SPRINGFIELD -- A Sangamon County judge stopped Illinois' state pension overhaul law from taking effect Wednesday, issuing a stay on the law until the court can rule on its constitutionality.
Two lawyers representing plaintiffs in the case said that Circuit Judge Jon Belz issued the order to stop the pension law that reduces retirees' benefits and increases their contributions from taking effect this summer.
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Parts of the law were to take effect June 1.
The overhaul was designed to close a $100 billion deficit in five state pension systems. It was signed into law last fall.
The House author of the changes, Rep. Elaine Nekritz, noted that none of the savings officials expect to reap from the changes are factored into the state budget for this year.
"I would have been shocked had there not been a stay," the Northbrook Democrat said, adding that, "it should have been stayed and we should wait to see frankly what the Supreme Court tells us."
Gov. Pat Quinn's assistant budget director, Abdon Pallasch, said Wednesday the governor was "confident the courts will uphold this critical law that stabilizes the state's pension funds while squarely addressing the most pressing fiscal crisis of our time by eliminating the state's unfunded pension debt."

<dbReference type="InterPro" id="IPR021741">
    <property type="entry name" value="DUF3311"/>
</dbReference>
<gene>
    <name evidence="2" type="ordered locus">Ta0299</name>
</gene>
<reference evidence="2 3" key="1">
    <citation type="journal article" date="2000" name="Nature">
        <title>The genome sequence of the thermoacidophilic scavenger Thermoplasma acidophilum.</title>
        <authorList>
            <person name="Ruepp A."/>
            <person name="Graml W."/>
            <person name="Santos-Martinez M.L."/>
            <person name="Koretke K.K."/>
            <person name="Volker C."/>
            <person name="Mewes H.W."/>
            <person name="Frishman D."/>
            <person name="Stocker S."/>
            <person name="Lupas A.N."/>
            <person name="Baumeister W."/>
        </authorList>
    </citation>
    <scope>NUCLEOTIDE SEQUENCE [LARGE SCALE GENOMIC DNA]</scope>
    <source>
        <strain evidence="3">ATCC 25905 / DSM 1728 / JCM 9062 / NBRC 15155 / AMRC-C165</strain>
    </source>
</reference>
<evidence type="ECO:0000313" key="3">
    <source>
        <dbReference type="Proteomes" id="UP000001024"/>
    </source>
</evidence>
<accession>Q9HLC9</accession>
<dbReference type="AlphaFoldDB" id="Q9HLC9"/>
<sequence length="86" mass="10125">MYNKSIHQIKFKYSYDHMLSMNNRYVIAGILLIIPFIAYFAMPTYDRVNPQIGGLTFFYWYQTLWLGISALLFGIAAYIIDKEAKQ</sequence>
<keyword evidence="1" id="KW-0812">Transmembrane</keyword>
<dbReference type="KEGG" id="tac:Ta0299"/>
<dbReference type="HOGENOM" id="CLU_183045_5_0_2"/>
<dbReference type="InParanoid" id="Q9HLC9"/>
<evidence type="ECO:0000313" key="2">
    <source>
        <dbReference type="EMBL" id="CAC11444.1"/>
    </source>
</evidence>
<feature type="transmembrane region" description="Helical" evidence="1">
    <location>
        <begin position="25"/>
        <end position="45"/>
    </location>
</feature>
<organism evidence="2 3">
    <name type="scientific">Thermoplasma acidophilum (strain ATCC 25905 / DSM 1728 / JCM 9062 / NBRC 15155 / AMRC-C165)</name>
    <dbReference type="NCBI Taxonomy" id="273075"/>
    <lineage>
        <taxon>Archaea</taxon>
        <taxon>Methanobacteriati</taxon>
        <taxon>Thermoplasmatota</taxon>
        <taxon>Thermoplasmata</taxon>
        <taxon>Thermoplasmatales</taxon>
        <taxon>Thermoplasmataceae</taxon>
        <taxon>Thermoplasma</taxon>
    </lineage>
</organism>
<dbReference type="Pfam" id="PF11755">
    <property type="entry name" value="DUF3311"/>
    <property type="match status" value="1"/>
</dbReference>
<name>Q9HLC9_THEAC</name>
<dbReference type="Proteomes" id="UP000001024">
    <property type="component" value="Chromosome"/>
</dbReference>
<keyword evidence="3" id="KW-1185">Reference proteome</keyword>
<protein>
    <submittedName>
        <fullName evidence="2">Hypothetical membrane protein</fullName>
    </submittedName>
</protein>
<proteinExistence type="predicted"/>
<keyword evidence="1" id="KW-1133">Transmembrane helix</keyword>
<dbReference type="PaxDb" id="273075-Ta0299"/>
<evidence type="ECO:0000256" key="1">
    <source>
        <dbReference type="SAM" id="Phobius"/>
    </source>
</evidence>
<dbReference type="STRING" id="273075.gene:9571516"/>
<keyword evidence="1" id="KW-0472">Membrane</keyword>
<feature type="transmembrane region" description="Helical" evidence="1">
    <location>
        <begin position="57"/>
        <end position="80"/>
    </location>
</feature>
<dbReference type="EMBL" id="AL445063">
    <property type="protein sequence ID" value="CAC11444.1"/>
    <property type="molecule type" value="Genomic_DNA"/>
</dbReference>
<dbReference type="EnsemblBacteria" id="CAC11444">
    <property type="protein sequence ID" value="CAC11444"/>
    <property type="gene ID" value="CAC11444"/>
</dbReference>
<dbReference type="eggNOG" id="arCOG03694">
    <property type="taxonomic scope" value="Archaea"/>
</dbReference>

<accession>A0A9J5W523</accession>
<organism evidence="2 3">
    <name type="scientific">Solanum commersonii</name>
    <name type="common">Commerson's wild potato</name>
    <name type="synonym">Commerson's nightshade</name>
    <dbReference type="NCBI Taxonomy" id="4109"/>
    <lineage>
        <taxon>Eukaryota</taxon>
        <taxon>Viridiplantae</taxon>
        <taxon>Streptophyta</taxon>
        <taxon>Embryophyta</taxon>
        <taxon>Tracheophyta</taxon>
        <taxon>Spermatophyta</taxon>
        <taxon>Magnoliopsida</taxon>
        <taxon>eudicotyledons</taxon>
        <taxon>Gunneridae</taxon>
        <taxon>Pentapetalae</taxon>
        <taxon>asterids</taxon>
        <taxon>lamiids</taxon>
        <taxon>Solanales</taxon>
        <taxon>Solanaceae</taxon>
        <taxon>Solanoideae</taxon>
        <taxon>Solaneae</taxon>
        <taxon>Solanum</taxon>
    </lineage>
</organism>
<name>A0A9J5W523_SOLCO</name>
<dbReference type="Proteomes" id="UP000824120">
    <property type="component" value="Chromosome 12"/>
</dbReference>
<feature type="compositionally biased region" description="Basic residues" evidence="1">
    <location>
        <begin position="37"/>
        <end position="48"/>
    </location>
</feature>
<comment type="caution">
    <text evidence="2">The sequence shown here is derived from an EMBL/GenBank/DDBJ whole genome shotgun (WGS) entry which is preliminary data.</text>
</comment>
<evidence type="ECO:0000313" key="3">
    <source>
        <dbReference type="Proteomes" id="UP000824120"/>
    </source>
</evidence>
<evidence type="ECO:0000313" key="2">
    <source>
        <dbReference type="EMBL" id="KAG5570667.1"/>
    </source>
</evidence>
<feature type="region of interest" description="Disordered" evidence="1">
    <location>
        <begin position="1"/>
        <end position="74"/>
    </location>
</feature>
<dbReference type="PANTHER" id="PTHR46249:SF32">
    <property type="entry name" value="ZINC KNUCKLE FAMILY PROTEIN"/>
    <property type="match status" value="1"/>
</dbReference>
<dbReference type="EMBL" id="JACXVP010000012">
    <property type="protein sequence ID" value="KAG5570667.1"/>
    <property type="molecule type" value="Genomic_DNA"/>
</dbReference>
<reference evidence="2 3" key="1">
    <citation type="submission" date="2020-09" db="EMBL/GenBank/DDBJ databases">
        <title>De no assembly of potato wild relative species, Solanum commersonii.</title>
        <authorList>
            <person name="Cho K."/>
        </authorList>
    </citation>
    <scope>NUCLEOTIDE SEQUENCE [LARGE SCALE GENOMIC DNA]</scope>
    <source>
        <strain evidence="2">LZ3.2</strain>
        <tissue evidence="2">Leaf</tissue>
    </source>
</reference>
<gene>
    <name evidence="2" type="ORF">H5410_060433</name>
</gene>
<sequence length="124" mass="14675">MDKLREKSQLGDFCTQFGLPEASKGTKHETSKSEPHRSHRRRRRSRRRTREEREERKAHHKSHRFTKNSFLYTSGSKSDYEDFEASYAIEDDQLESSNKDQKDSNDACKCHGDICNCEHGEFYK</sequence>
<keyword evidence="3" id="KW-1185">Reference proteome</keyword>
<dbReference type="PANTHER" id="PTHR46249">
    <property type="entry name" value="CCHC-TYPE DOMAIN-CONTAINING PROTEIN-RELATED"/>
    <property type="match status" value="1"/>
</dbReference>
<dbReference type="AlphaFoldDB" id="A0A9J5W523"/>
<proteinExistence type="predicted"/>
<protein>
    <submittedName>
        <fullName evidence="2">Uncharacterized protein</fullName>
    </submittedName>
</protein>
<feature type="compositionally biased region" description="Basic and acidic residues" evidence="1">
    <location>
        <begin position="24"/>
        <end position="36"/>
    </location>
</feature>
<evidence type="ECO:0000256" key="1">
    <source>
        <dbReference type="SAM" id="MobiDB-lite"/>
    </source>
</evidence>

Quinn, who considers the pension overhaul one of the biggest hallmarks of his tenure in office, is one of the defendants in the case.
Five lawsuits challenging the law were consolidated in Sangamon County court. State employees and retirees claim the law is unconstitutional, saying it would improperly reduce pension benefits they were promised.
One group of plaintiffs, represented by the We Are One Illinois Coalition of employee unions, was pleased with the action.
"This is an important first step in our efforts to overturn this unfair, unconstitutional law and to protect retirement security for working and retired Illinois families," Michael Carrigan, president of the Illinois AFL-CIO, said in a statement issued by the coalition.